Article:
One of cancer's side effects that you aren’t really aware of until it hits… is the financial cost.
I stopped work the day after my cancer diagnosis and had nine months off. I am in education, and it was considered too high risk (to me) to be in work. Thankfully, I have a very supportive workplace so didn’t suffer with a dramatic loss of income while going through active treatment.
Nevertheless, cancer takes a toll on your finances. You may not need benefits, but it is worth looking into. Macmillan can help with this, if you’re not sure where to start. Also, if you have critical illness on your life insurance, speak to your insurer as soon as you can.
Shortly before starting radiotherapy, I returned to work every morning and then travelled the hour-long journey to have radiotherapy. I was determined to do this, as was desperate to return to ‘normal’ life. But it was incredibly tiring! I had no energy for housework, socialising or anything much really for those five weeks. It was very difficult. But it did mean that I was earning again, which I both needed and wanted to do.
When is the Right Time?
There is no date that you ‘should’ go back. For every cancer, every person and every family it is different. So don’t let anyone tell you that you need to go back if you don’t feel ready. However, if you can go back part-time, I would recommend it. I felt so much better (mentally) for returning to work. I felt useful again and was completely bored being at home.
You may not be able to go back to work as quickly as you would like. Often there are complications from treatments, not least of all fatigue. Fatigue is something that many cancer survivors have to put up with for years; long after friends are expecting you to be back to perfect health again. My advice is to be kind to yourself. Cancer is not like flu, you don’t suddenly spring back.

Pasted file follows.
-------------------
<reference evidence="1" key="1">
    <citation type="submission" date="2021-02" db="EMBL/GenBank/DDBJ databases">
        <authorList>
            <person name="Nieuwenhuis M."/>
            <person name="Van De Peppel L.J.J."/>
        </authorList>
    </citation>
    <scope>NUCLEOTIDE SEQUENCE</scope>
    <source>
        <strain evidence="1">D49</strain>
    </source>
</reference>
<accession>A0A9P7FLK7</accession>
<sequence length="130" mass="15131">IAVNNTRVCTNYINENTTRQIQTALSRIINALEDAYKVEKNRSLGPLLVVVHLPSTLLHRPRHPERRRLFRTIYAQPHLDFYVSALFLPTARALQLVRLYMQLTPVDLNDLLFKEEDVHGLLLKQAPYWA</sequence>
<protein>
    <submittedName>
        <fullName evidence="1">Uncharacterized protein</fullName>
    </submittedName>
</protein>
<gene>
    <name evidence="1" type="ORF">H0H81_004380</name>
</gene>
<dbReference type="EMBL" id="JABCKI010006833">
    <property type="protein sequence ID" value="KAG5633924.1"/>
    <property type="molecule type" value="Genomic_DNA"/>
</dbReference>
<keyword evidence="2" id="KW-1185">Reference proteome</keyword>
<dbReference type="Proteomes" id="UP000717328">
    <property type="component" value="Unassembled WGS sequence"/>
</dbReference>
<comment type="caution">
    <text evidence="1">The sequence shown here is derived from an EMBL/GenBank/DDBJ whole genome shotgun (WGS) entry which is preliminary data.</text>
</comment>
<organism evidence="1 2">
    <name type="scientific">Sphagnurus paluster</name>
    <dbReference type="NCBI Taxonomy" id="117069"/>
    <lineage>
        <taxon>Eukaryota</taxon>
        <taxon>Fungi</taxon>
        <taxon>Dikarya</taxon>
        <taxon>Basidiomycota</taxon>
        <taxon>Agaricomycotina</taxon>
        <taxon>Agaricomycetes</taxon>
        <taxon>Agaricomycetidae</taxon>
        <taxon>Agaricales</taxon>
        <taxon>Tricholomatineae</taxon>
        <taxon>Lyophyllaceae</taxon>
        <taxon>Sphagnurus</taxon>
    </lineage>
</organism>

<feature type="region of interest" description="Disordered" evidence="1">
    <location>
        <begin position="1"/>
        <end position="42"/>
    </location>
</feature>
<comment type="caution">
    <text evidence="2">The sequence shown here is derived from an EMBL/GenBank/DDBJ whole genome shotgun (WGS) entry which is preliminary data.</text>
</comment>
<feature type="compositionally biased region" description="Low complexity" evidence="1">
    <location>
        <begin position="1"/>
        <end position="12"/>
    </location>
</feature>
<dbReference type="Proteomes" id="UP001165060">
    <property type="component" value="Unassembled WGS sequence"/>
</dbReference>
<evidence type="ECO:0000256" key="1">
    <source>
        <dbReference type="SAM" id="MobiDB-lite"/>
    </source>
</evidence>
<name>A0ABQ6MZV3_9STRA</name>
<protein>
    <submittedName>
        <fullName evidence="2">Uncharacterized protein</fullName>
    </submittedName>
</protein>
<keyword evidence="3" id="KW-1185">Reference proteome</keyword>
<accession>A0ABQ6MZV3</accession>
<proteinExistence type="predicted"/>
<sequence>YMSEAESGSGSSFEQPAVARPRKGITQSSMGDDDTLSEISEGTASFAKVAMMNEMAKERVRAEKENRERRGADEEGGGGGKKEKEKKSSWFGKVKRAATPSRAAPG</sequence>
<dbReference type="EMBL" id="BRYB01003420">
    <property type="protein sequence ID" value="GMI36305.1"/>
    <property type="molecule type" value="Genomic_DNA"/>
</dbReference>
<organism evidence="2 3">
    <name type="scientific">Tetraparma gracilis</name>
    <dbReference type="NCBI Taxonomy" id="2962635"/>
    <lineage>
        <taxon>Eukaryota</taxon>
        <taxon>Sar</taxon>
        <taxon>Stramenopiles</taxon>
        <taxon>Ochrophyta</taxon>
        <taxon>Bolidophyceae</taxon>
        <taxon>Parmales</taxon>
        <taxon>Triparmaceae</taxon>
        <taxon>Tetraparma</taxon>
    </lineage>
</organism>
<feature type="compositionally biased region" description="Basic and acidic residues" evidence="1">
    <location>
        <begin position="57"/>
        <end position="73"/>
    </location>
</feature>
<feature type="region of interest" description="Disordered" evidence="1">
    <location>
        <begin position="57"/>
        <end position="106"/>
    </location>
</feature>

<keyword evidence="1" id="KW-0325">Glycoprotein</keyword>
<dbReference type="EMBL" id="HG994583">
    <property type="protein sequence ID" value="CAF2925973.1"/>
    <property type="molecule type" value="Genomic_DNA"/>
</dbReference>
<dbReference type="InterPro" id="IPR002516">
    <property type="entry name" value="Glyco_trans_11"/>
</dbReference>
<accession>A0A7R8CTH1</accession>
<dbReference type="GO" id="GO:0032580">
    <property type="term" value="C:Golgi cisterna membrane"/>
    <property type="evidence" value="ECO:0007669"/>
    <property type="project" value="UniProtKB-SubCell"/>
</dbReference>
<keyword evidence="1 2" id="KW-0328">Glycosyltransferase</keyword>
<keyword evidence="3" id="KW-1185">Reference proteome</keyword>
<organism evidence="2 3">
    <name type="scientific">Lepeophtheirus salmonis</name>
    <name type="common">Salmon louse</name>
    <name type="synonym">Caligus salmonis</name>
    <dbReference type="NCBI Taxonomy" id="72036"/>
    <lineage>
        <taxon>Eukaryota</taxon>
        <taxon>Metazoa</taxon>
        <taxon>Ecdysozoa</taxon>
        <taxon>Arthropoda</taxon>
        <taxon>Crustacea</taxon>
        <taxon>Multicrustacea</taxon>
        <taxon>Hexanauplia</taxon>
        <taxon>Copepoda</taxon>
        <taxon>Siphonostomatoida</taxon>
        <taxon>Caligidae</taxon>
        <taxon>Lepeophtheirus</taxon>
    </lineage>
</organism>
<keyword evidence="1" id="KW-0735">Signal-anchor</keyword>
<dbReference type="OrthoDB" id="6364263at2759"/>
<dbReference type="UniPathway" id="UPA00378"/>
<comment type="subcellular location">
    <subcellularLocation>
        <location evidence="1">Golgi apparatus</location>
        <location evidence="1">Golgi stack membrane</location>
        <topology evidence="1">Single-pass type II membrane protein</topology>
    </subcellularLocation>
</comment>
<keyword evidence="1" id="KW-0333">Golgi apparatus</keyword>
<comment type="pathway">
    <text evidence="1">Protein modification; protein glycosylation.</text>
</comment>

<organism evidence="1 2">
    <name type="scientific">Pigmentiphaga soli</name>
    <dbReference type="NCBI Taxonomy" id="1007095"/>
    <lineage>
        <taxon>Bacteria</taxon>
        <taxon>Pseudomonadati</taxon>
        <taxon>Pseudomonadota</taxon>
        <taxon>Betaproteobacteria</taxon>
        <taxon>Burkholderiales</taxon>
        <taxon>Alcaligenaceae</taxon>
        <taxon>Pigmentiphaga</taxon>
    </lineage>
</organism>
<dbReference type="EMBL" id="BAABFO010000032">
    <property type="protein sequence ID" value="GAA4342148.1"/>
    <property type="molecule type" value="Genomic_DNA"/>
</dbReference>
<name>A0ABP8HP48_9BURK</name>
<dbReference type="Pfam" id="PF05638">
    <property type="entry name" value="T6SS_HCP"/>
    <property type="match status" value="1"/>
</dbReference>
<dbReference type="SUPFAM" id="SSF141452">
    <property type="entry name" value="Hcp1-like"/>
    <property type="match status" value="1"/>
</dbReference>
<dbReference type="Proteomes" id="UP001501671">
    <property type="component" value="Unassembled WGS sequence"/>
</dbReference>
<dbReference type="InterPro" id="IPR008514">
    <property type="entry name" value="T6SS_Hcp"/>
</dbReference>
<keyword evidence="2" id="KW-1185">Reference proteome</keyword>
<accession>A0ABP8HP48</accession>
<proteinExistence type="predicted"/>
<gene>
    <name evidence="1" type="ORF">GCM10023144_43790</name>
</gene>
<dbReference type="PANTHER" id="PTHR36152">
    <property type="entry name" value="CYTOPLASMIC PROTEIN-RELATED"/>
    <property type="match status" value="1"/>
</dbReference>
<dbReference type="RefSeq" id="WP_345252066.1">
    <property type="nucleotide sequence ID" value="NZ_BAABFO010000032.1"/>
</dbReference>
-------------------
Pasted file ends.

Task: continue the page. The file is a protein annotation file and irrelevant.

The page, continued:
Of course, you may not be able to afford to be off work for long. Make sure that you know all of your rights in the workplace. And get support from friends and family: could someone make you hot meals for your first week back at work, or help with your laundry or grocery shopping? Don’t be afraid or too proud to ask for help. Often people do want to help, but they aren’t sure how to.
When you do return to work, make sure that you keep your manager in the loop, so that they can support you. They can’t help if they don’t know that you are struggling. All people who have been diagnosed with cancer are protected by the law, and employers are not allowed to discriminate against you. You are entitled to reasonable adjustments, and to apply for flexible hours. Could you work from home one day a week?
Time for a Change?
You may not want to go back to your old job. Many survivors don’t feel like the same person after cancer. You may suffer from anxiety or PTSD, and may not be able to go back to a high-stress or long-hours role. If so, give yourself some time to think about what you really want, and look into different options. Talk to loved ones to see what they think.
Going back to work can be surprisingly difficult, but it is one way to try to reclaim your life; to forge a ‘new normal’. Just make sure that you only do it when you are ready. Speak to your employer so that they can support you. And don’t expect everything to be exactly the same as before. Take your time with any changes, and remember to be kind to yourself.
Alex Dixon is a Stage 3 breast cancer survivor two years past diagnosis. She writes a blog on faith, fiction and cancer-stuff.
My husband was diagnosed in November 2016 with chronic lymphonic leukaemia, but he's still been able to go to work only had time off when having tests, and when he wasn't feeling great. Macmillan was a great support, and also lymphoma action attend our support group once a month. My husband now In complete remission, and his blood cells are stable. Got to continue with the chemo tablets for another 3-5 years.